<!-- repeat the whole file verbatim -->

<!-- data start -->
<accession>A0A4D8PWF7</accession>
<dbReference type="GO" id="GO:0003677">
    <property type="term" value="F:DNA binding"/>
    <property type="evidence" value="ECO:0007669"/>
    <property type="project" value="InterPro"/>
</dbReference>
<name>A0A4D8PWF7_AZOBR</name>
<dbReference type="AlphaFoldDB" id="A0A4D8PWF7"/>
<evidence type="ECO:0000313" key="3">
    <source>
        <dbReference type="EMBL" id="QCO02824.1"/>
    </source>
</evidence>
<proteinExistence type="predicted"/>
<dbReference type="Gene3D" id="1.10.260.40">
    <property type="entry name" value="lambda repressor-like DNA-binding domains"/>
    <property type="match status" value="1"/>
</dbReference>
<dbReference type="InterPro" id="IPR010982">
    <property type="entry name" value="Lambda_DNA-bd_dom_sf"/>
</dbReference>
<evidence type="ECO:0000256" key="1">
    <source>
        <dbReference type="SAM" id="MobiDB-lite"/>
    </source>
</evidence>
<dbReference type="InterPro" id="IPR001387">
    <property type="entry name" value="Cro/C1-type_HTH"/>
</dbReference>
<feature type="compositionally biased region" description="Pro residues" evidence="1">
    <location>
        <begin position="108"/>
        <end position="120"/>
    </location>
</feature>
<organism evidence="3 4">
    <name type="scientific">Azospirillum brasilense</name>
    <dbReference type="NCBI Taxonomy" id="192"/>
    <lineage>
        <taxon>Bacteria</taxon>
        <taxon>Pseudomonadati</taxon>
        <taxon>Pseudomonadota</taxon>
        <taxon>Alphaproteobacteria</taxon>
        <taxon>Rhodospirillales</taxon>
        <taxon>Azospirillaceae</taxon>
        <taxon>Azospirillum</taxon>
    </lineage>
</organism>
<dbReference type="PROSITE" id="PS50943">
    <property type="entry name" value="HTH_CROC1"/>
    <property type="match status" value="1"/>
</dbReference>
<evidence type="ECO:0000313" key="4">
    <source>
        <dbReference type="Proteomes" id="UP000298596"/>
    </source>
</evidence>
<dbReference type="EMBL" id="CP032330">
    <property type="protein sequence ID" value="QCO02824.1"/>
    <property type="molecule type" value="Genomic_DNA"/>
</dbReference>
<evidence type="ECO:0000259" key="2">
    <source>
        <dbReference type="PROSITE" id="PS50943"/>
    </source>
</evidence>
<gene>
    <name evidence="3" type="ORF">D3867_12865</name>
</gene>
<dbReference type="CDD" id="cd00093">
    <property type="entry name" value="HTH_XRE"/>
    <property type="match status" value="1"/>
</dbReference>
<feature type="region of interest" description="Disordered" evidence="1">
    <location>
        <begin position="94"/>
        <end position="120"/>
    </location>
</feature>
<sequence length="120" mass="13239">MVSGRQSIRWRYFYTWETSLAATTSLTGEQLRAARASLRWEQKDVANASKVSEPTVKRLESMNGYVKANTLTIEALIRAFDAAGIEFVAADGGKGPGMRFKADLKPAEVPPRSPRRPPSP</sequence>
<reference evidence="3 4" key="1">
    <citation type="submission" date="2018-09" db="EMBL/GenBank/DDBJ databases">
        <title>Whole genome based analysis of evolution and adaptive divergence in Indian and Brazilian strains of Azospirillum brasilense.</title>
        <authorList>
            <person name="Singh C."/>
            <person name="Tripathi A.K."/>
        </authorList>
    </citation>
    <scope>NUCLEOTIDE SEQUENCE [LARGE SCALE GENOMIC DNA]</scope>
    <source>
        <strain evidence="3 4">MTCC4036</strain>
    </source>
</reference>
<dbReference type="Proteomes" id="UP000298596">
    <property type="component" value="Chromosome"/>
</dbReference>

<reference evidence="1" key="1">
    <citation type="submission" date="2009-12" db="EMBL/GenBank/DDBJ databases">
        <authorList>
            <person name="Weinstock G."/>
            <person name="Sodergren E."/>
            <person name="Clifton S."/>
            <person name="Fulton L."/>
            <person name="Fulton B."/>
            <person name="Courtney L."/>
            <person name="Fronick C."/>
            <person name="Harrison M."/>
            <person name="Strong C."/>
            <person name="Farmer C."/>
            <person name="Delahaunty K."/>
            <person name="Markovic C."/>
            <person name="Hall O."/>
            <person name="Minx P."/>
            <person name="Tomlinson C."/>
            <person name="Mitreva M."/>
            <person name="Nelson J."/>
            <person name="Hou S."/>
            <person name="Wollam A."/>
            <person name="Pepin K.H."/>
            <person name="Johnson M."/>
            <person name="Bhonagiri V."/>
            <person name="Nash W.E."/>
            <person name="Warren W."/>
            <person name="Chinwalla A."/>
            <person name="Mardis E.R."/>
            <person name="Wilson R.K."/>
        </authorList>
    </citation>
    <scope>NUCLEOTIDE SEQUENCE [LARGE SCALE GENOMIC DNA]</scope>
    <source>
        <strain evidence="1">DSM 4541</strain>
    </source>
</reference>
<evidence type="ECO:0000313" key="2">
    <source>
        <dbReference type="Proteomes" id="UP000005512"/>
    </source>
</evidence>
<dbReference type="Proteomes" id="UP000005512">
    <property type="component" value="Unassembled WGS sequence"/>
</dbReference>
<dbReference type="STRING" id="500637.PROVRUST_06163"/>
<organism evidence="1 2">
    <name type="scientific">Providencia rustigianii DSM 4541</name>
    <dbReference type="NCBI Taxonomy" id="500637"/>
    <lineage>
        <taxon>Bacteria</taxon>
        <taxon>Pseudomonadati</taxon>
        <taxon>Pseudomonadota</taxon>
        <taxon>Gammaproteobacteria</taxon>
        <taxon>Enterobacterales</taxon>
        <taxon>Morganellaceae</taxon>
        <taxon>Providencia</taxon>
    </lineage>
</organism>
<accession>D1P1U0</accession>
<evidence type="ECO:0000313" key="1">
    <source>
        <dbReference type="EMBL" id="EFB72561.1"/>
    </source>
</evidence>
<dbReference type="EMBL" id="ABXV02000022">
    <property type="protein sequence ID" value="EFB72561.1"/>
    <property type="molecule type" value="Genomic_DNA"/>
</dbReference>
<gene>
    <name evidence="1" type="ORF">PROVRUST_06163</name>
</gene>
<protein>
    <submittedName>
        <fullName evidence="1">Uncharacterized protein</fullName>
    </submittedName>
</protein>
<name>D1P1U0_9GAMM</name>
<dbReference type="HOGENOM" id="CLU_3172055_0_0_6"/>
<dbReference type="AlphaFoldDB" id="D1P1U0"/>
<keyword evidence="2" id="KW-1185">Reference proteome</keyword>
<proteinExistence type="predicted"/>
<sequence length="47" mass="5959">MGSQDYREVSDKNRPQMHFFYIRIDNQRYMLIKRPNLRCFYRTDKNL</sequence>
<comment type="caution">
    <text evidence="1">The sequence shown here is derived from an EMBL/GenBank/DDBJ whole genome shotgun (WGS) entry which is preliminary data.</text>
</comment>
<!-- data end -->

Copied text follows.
<accession>A0A4D8PWF7</accession>
<dbReference type="GO" id="GO:0003677">
    <property type="term" value="F:DNA binding"/>
    <property type="evidence" value="ECO:0007669"/>
    <property type="project" value="InterPro"/>
</dbReference>
<name>A0A4D8PWF7_AZOBR</name>
<dbReference type="AlphaFoldDB" id="A0A4D8PWF7"/>
<evidence type="ECO:0000313" key="3">
    <source>
        <dbReference type="EMBL" id="QCO02824.1"/>
    </source>
</evidence>
<proteinExistence type="predicted"/>
<dbReference type="Gene3D" id="1.10.260.40">
    <property type="entry name" value="lambda repressor-like DNA-binding domains"/>
    <property type="match status" value="1"/>
</dbReference>
<dbReference type="InterPro" id="IPR010982">
    <property type="entry name" value="Lambda_DNA-bd_dom_sf"/>
</dbReference>
<evidence type="ECO:0000256" key="1">
    <source>
        <dbReference type="SAM" id="MobiDB-lite"/>
    </source>
</evidence>
<dbReference type="InterPro" id="IPR001387">
    <property type="entry name" value="Cro/C1-type_HTH"/>
</dbReference>
<feature type="compositionally biased region" description="Pro residues" evidence="1">
    <location>
        <begin position="108"/>
        <end position="120"/>
    </location>
</feature>
<organism evidence="3 4">
    <name type="scientific">Azospirillum brasilense</name>
    <dbReference type="NCBI Taxonomy" id="192"/>
    <lineage>
        <taxon>Bacteria</taxon>
        <taxon>Pseudomonadati</taxon>
        <taxon>Pseudomonadota</taxon>
        <taxon>Alphaproteobacteria</taxon>
        <taxon>Rhodospirillales</taxon>
        <taxon>Azospirillaceae</taxon>
        <taxon>Azospirillum</taxon>
    </lineage>
</organism>
<dbReference type="PROSITE" id="PS50943">
    <property type="entry name" value="HTH_CROC1"/>
    <property type="match status" value="1"/>
</dbReference>
<evidence type="ECO:0000313" key="4">
    <source>
        <dbReference type="Proteomes" id="UP000298596"/>
    </source>
</evidence>
<dbReference type="EMBL" id="CP032330">
    <property type="protein sequence ID" value="QCO02824.1"/>
    <property type="molecule type" value="Genomic_DNA"/>
</dbReference>
<evidence type="ECO:0000259" key="2">
    <source>
        <dbReference type="PROSITE" id="PS50943"/>
    </source>
</evidence>
<gene>
    <name evidence="3" type="ORF">D3867_12865</name>
</gene>
<dbReference type="CDD" id="cd00093">
    <property type="entry name" value="HTH_XRE"/>
    <property type="match status" value="1"/>
</dbReference>
<feature type="region of interest" description="Disordered" evidence="1">
    <location>
        <begin position="94"/>
        <end position="120"/>
    </location>
</feature>
<sequence length="120" mass="13239">MVSGRQSIRWRYFYTWETSLAATTSLTGEQLRAARASLRWEQKDVANASKVSEPTVKRLESMNGYVKANTLTIEALIRAFDAAGIEFVAADGGKGPGMRFKADLKPAEVPPRSPRRPPSP</sequence>
<reference evidence="3 4" key="1">
    <citation type="submission" date="2018-09" db="EMBL/GenBank/DDBJ databases">
        <title>Whole genome based analysis of evolution and adaptive divergence in Indian and Brazilian strains of Azospirillum brasilense.</title>
        <authorList>
            <person name="Singh C."/>
            <person name="Tripathi A.K."/>
        </authorList>
    </citation>
    <scope>NUCLEOTIDE SEQUENCE [LARGE SCALE GENOMIC DNA]</scope>
    <source>
        <strain evidence="3 4">MTCC4036</strain>
    </source>
</reference>
<dbReference type="Proteomes" id="UP000298596">
    <property type="component" value="Chromosome"/>
</dbReference>

<reference evidence="1" key="1">
    <citation type="submission" date="2009-12" db="EMBL/GenBank/DDBJ databases">
        <authorList>
            <person name="Weinstock G."/>
            <person name="Sodergren E."/>
            <person name="Clifton S."/>
            <person name="Fulton L."/>
            <person name="Fulton B."/>
            <person name="Courtney L."/>
            <person name="Fronick C."/>
            <person name="Harrison M."/>
            <person name="Strong C."/>
            <person name="Farmer C."/>
            <person name="Delahaunty K."/>
            <person name="Markovic C."/>
            <person name="Hall O."/>
            <person name="Minx P."/>
            <person name="Tomlinson C."/>
            <person name="Mitreva M."/>
            <person name="Nelson J."/>
            <person name="Hou S."/>
            <person name="Wollam A."/>
            <person name="Pepin K.H."/>
            <person name="Johnson M."/>
            <person name="Bhonagiri V."/>
            <person name="Nash W.E."/>
            <person name="Warren W."/>
            <person name="Chinwalla A."/>
            <person name="Mardis E.R."/>
            <person name="Wilson R.K."/>
        </authorList>
    </citation>
    <scope>NUCLEOTIDE SEQUENCE [LARGE SCALE GENOMIC DNA]</scope>
    <source>
        <strain evidence="1">DSM 4541</strain>
    </source>
</reference>
<evidence type="ECO:0000313" key="2">
    <source>
        <dbReference type="Proteomes" id="UP000005512"/>
    </source>
</evidence>
<dbReference type="Proteomes" id="UP000005512">
    <property type="component" value="Unassembled WGS sequence"/>
</dbReference>
<dbReference type="STRING" id="500637.PROVRUST_06163"/>
<organism evidence="1 2">
    <name type="scientific">Providencia rustigianii DSM 4541</name>
    <dbReference type="NCBI Taxonomy" id="500637"/>
    <lineage>
        <taxon>Bacteria</taxon>
        <taxon>Pseudomonadati</taxon>
        <taxon>Pseudomonadota</taxon>
        <taxon>Gammaproteobacteria</taxon>
        <taxon>Enterobacterales</taxon>
        <taxon>Morganellaceae</taxon>
        <taxon>Providencia</taxon>
    </lineage>
</organism>
<accession>D1P1U0</accession>
<evidence type="ECO:0000313" key="1">
    <source>
        <dbReference type="EMBL" id="EFB72561.1"/>
    </source>
</evidence>
<dbReference type="EMBL" id="ABXV02000022">
    <property type="protein sequence ID" value="EFB72561.1"/>
    <property type="molecule type" value="Genomic_DNA"/>
</dbReference>
<gene>
    <name evidence="1" type="ORF">PROVRUST_06163</name>
</gene>
<protein>
    <submittedName>
        <fullName evidence="1">Uncharacterized protein</fullName>
    </submittedName>
</protein>
<name>D1P1U0_9GAMM</name>
<dbReference type="HOGENOM" id="CLU_3172055_0_0_6"/>
<dbReference type="AlphaFoldDB" id="D1P1U0"/>
<keyword evidence="2" id="KW-1185">Reference proteome</keyword>
<proteinExistence type="predicted"/>
<sequence length="47" mass="5959">MGSQDYREVSDKNRPQMHFFYIRIDNQRYMLIKRPNLRCFYRTDKNL</sequence>
<comment type="caution">
    <text evidence="1">The sequence shown here is derived from an EMBL/GenBank/DDBJ whole genome shotgun (WGS) entry which is preliminary data.</text>
</comment>